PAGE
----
How is Gourmet Coffee Made?

Gourmet coffee is the latest craze, and if you have ever sipped a premium gourmet cup of Joe, then I am sure that you know why. Gourmet coffee is primarily made of Arabica coffee beans, which are the higher-quality choice in coffee beans on the market. Gourmet coffee is also often called specialty coffee, and you will find it crafted by a variety of roasters, including artisan roasters and micro-roasters.

To find out more about how gourmet coffee is made, it is important to note the roasting process. The longer that your coffee beans are roasted, the darker they will become in color. The long roasting process will also cause a higher shrink rate, meaning that it will take more of the coffee beans to make 1 pound. This does vary depending on whether or not it is a light or dark roast.

A light roast is roasted for a shorter period of time, so it will not be as dark, and it will not shrink as much. A darker roast will be roasted for a longer period of time to develop smokier and deeper flavors, so the beans will shrink more as a result. Therefore, if you have a dark roasted gourmet coffee, then it will take more coffee beans to make a pound. When gourmet coffee is roasted, it will normally shrink 20%, and a darker roast can shrink as much as 25%. Lightly roasted coffees have the potential to shrink up to 11% during the roasting process.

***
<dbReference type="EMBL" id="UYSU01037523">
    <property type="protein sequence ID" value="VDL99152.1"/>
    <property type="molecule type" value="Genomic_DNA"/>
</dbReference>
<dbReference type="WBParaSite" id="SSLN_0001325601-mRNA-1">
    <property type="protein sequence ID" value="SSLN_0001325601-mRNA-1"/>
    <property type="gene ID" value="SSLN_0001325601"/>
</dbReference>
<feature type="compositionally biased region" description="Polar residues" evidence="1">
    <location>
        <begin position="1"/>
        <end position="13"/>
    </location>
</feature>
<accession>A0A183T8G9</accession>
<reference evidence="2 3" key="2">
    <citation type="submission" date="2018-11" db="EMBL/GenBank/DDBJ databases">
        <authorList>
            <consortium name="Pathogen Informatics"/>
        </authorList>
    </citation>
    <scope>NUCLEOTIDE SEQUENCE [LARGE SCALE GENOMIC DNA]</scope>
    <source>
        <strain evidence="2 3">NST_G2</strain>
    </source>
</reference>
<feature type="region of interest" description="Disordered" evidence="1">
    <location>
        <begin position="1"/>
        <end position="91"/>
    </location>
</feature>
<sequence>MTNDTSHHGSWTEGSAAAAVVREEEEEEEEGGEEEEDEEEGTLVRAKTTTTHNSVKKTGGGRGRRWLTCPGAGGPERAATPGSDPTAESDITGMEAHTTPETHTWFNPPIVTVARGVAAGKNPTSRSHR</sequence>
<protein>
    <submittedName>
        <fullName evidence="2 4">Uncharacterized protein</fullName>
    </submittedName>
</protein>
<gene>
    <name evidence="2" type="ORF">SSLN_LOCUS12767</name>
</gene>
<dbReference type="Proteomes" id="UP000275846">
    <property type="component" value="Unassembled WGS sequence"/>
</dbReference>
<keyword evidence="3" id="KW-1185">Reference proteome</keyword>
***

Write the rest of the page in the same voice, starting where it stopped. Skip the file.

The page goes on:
In truth, most specialty coffee is under roasted to cut costs in production. Gourmet coffee sales have shown that many customers do prefer fully roasted coffee, but many roasters still do under roast their coffee beans to save money in the process. When coffee is being roasted, it does have an optimum degree to which it is roasted, which will bring out the best characteristics and flavor profile for each individual coffee bean. This is the part of the process that will offer you the best taste and aroma, so it is an important aspect of roasting.

You will be able to tell if your coffee is under roasted because it will have a flat and green flavor with astringent undertones. If your coffee is over roasted, then it will taste more burnt and smoky as a result. When a specialty coffee is over roasted, it also has the detrimental effect of losing all of its unique flavors from the region that it came from. Any coffee connoisseur will be able to tell you the specific flavor characteristics of a coffee based on the region in which it was grown in, but when a gourmet coffee is over roasted, then the ashy and charcoal flavors will overpower those unique flavor characteristics so that it is difficult to set apart.

For the best tasting specialty coffee, take the time to research the roaster so that you can trust that your coffee beans will be roasted to perfection. It truly is the only way to enjoy a delicious gourmet cup of Joe!

Source by Mark Ramos

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